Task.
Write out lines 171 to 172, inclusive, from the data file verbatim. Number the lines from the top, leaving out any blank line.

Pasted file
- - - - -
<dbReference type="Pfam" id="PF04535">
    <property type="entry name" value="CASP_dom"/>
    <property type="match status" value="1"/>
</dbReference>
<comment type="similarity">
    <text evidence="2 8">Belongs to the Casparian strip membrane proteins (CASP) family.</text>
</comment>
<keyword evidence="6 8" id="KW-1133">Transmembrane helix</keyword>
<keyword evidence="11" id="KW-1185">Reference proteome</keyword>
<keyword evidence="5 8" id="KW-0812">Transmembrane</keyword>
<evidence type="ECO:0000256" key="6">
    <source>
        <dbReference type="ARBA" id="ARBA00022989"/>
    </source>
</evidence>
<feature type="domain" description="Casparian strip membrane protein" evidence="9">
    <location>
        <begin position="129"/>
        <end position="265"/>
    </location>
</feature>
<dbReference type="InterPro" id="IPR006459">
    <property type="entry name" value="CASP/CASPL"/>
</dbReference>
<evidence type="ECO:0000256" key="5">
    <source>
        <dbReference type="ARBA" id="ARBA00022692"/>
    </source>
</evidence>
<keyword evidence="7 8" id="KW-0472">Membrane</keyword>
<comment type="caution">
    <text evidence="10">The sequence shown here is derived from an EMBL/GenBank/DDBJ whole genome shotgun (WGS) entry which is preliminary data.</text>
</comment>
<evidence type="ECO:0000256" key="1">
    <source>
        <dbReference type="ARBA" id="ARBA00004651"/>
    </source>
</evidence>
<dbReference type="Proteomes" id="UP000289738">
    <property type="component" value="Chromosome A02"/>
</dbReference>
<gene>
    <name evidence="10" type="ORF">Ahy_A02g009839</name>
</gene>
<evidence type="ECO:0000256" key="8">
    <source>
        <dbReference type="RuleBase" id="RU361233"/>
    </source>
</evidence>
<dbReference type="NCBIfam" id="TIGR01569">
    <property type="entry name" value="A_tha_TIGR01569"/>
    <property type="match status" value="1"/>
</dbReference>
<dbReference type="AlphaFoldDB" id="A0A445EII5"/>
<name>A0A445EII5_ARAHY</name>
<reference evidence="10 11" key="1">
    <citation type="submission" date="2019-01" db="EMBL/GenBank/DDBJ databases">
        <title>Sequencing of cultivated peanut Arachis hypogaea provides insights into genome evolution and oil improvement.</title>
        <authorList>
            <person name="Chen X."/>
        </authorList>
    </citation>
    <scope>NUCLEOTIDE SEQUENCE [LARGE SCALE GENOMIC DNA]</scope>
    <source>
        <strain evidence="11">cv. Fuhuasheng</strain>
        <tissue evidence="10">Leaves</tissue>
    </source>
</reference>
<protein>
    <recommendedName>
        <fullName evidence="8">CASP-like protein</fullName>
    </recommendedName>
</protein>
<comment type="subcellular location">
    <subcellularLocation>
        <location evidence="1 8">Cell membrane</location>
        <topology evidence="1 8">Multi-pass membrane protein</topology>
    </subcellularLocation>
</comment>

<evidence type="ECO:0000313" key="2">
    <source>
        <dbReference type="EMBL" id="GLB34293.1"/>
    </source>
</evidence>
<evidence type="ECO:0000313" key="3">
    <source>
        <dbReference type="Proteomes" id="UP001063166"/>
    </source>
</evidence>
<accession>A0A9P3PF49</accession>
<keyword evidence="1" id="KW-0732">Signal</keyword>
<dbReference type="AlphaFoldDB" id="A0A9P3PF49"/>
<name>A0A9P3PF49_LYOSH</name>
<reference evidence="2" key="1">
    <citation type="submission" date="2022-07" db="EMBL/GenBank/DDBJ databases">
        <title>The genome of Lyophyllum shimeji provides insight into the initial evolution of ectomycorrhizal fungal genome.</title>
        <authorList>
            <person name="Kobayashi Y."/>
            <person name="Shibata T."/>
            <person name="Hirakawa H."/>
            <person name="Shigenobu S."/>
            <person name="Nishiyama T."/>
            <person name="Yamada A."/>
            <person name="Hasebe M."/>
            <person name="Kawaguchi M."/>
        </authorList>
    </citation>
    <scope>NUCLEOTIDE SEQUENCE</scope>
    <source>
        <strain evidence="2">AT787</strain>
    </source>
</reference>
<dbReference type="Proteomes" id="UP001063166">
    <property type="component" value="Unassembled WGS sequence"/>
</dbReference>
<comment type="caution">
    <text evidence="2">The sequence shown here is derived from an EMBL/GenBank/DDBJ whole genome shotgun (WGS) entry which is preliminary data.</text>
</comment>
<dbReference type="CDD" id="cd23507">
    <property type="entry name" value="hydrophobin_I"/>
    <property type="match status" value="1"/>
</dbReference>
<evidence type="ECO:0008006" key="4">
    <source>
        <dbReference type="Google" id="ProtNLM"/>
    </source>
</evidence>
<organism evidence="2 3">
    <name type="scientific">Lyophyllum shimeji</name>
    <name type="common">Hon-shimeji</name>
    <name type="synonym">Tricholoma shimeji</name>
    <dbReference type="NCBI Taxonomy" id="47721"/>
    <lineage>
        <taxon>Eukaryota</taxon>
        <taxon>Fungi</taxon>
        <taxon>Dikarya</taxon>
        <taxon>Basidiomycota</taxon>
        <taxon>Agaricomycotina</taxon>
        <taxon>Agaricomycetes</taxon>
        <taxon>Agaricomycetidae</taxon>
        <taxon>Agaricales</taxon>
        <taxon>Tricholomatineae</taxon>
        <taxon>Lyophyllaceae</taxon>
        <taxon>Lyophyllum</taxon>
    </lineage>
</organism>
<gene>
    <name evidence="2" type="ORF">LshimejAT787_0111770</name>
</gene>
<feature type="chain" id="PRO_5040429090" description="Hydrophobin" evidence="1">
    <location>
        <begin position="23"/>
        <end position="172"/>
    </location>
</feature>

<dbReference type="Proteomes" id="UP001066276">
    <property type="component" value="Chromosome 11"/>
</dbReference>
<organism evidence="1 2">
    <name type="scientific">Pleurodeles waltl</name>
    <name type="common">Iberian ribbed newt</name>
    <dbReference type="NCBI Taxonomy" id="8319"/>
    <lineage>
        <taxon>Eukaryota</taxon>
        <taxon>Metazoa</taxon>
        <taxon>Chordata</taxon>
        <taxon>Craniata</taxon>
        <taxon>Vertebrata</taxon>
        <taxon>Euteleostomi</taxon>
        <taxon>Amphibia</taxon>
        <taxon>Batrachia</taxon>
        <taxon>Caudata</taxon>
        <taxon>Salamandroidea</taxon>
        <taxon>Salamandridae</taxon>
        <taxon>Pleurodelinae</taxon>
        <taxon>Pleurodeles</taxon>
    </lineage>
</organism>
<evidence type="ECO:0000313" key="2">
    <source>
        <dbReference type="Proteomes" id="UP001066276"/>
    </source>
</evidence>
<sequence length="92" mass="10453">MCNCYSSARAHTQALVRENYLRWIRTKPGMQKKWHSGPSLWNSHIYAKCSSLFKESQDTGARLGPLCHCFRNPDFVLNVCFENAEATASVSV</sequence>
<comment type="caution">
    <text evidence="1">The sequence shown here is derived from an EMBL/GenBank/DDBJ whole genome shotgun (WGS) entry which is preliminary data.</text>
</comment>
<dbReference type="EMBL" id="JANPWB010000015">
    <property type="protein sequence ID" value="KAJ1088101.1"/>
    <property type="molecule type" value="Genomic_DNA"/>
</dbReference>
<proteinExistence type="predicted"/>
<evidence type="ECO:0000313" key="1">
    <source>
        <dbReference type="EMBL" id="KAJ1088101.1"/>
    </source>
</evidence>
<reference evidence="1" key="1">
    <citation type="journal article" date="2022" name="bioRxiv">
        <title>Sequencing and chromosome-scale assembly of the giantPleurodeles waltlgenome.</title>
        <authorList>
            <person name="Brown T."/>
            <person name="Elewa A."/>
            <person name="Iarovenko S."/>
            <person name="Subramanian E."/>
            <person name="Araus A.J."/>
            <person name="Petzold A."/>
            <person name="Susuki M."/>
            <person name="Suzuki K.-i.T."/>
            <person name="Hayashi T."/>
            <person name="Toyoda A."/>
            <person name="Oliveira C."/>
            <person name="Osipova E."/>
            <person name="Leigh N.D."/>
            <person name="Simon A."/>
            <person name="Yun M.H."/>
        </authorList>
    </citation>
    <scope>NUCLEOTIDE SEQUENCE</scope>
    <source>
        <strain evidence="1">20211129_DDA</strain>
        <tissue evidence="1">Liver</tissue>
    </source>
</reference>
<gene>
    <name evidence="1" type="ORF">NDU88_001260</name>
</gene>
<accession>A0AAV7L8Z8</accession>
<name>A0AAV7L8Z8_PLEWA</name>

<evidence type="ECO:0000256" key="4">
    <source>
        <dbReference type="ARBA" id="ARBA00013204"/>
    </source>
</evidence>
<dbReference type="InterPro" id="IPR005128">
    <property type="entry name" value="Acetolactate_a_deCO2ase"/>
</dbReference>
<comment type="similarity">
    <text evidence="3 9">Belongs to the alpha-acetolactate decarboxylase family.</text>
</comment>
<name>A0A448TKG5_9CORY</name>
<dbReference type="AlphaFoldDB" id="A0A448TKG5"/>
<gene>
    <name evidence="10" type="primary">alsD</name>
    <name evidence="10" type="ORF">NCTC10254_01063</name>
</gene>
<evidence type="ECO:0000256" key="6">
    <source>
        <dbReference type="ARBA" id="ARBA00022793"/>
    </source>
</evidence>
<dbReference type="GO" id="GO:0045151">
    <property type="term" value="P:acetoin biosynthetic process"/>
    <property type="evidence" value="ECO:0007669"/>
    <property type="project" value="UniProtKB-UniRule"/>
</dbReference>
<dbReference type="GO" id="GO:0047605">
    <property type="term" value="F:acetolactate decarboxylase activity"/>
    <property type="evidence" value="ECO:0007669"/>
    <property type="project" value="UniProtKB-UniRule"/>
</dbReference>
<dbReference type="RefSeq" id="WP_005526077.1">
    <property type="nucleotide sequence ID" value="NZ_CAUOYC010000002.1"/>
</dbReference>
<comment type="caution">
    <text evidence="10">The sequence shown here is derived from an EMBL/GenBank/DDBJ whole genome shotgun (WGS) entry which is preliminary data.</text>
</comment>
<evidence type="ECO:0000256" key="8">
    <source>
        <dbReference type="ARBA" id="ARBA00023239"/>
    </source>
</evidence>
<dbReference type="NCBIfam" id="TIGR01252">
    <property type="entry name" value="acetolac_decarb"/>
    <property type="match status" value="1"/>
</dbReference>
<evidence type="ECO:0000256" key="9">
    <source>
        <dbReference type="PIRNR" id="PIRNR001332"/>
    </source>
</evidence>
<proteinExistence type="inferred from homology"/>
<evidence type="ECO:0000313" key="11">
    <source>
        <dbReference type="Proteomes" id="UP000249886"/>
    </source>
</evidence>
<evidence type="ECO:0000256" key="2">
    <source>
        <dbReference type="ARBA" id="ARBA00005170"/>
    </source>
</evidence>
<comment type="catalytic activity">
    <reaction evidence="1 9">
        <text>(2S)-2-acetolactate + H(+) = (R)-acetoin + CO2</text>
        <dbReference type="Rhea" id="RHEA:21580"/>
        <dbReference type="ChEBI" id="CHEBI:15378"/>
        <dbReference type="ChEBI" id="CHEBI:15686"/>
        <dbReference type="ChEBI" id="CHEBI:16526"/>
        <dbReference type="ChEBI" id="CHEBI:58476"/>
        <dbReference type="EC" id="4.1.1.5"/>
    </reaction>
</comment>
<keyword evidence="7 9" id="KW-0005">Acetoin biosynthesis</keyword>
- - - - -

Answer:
        <taxon>Batrachia</taxon>
        <taxon>Caudata</taxon>